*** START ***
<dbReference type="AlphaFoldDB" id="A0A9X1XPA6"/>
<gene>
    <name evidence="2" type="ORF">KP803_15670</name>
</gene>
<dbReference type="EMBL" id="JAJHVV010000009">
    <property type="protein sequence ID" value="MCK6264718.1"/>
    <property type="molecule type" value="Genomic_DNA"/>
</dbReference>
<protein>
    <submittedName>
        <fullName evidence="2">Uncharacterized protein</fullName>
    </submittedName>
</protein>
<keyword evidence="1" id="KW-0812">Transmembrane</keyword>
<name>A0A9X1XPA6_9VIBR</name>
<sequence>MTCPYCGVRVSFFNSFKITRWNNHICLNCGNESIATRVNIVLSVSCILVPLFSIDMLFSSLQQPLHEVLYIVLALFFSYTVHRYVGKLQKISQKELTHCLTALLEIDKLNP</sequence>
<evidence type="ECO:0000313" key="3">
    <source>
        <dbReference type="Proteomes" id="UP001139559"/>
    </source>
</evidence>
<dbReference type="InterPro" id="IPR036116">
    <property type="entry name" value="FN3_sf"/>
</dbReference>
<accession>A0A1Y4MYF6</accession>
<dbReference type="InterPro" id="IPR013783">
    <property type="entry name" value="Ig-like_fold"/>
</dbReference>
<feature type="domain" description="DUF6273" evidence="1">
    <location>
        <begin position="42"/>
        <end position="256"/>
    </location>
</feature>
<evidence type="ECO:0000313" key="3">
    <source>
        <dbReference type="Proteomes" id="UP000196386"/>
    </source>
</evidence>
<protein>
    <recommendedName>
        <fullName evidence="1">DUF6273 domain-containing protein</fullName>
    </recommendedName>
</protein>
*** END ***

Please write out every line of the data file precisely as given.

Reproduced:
<dbReference type="AlphaFoldDB" id="A0A9X1XPA6"/>
<gene>
    <name evidence="2" type="ORF">KP803_15670</name>
</gene>
<dbReference type="EMBL" id="JAJHVV010000009">
    <property type="protein sequence ID" value="MCK6264718.1"/>
    <property type="molecule type" value="Genomic_DNA"/>
</dbReference>
<protein>
    <submittedName>
        <fullName evidence="2">Uncharacterized protein</fullName>
    </submittedName>
</protein>
<keyword evidence="1" id="KW-0812">Transmembrane</keyword>
<name>A0A9X1XPA6_9VIBR</name>
<sequence>MTCPYCGVRVSFFNSFKITRWNNHICLNCGNESIATRVNIVLSVSCILVPLFSIDMLFSSLQQPLHEVLYIVLALFFSYTVHRYVGKLQKISQKELTHCLTALLEIDKLNP</sequence>
<evidence type="ECO:0000313" key="3">
    <source>
        <dbReference type="Proteomes" id="UP001139559"/>
    </source>
</evidence>
<dbReference type="InterPro" id="IPR036116">
    <property type="entry name" value="FN3_sf"/>
</dbReference>
<accession>A0A1Y4MYF6</accession>
<dbReference type="InterPro" id="IPR013783">
    <property type="entry name" value="Ig-like_fold"/>
</dbReference>
<feature type="domain" description="DUF6273" evidence="1">
    <location>
        <begin position="42"/>
        <end position="256"/>
    </location>
</feature>
<evidence type="ECO:0000313" key="3">
    <source>
        <dbReference type="Proteomes" id="UP000196386"/>
    </source>
</evidence>
<protein>
    <recommendedName>
        <fullName evidence="1">DUF6273 domain-containing protein</fullName>
    </recommendedName>
</protein>